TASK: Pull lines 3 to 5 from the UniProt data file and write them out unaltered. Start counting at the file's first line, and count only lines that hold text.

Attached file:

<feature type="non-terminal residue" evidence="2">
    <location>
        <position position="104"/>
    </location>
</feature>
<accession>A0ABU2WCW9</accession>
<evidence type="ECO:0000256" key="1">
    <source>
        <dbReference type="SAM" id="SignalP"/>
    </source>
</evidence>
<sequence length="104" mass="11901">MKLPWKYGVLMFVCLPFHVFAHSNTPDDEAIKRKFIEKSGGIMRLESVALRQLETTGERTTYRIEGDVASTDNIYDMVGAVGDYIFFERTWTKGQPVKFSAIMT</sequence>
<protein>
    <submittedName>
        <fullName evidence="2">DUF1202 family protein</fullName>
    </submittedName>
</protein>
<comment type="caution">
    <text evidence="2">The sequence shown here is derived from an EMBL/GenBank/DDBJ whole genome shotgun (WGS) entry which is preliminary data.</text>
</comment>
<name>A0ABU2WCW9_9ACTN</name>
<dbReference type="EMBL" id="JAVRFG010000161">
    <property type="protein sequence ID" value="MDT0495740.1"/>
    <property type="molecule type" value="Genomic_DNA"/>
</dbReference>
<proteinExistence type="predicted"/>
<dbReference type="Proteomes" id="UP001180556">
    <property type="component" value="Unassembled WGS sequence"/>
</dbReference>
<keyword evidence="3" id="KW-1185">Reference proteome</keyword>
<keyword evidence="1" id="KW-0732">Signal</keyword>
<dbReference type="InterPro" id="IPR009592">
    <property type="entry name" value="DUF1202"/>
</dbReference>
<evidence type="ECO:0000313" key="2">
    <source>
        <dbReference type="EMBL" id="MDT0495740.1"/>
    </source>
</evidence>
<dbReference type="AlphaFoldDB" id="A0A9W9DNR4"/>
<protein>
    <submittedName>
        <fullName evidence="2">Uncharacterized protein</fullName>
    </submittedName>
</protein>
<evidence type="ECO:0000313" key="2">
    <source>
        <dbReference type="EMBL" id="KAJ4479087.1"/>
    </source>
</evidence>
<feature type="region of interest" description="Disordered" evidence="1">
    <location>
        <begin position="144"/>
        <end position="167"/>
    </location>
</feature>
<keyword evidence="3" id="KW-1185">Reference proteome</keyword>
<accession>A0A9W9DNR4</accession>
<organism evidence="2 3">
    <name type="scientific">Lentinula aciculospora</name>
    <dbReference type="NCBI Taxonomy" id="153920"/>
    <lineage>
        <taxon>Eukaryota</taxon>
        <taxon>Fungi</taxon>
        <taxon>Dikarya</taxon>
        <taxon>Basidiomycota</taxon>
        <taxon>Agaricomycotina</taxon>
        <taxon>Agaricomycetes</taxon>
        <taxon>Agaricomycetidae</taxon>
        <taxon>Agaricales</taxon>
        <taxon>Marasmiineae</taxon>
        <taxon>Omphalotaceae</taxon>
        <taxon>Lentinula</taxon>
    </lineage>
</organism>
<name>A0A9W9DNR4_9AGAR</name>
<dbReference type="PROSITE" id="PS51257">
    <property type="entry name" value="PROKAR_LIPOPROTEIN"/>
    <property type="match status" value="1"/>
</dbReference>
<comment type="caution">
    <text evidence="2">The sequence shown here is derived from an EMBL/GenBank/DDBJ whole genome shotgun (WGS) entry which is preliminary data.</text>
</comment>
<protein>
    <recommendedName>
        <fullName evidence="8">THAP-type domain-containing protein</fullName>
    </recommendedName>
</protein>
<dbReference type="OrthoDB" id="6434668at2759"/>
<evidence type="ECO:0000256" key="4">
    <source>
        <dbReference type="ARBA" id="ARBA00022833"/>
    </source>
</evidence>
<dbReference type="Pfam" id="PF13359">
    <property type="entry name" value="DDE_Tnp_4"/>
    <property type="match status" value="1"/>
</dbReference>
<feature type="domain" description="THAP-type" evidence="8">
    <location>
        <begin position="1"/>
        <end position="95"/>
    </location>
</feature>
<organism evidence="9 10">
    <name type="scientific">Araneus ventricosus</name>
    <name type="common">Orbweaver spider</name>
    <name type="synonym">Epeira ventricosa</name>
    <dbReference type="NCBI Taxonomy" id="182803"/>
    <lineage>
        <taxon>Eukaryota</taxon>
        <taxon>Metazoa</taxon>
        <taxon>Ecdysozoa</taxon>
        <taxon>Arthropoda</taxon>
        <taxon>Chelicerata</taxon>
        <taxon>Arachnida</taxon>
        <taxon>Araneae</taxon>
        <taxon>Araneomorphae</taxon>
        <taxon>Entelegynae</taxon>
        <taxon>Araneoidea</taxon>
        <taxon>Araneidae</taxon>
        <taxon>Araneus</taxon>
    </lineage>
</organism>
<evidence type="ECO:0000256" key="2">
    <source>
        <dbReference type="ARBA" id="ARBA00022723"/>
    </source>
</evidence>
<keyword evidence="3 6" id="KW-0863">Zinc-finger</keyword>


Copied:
        <position position="104"/>
    </location>
</feature>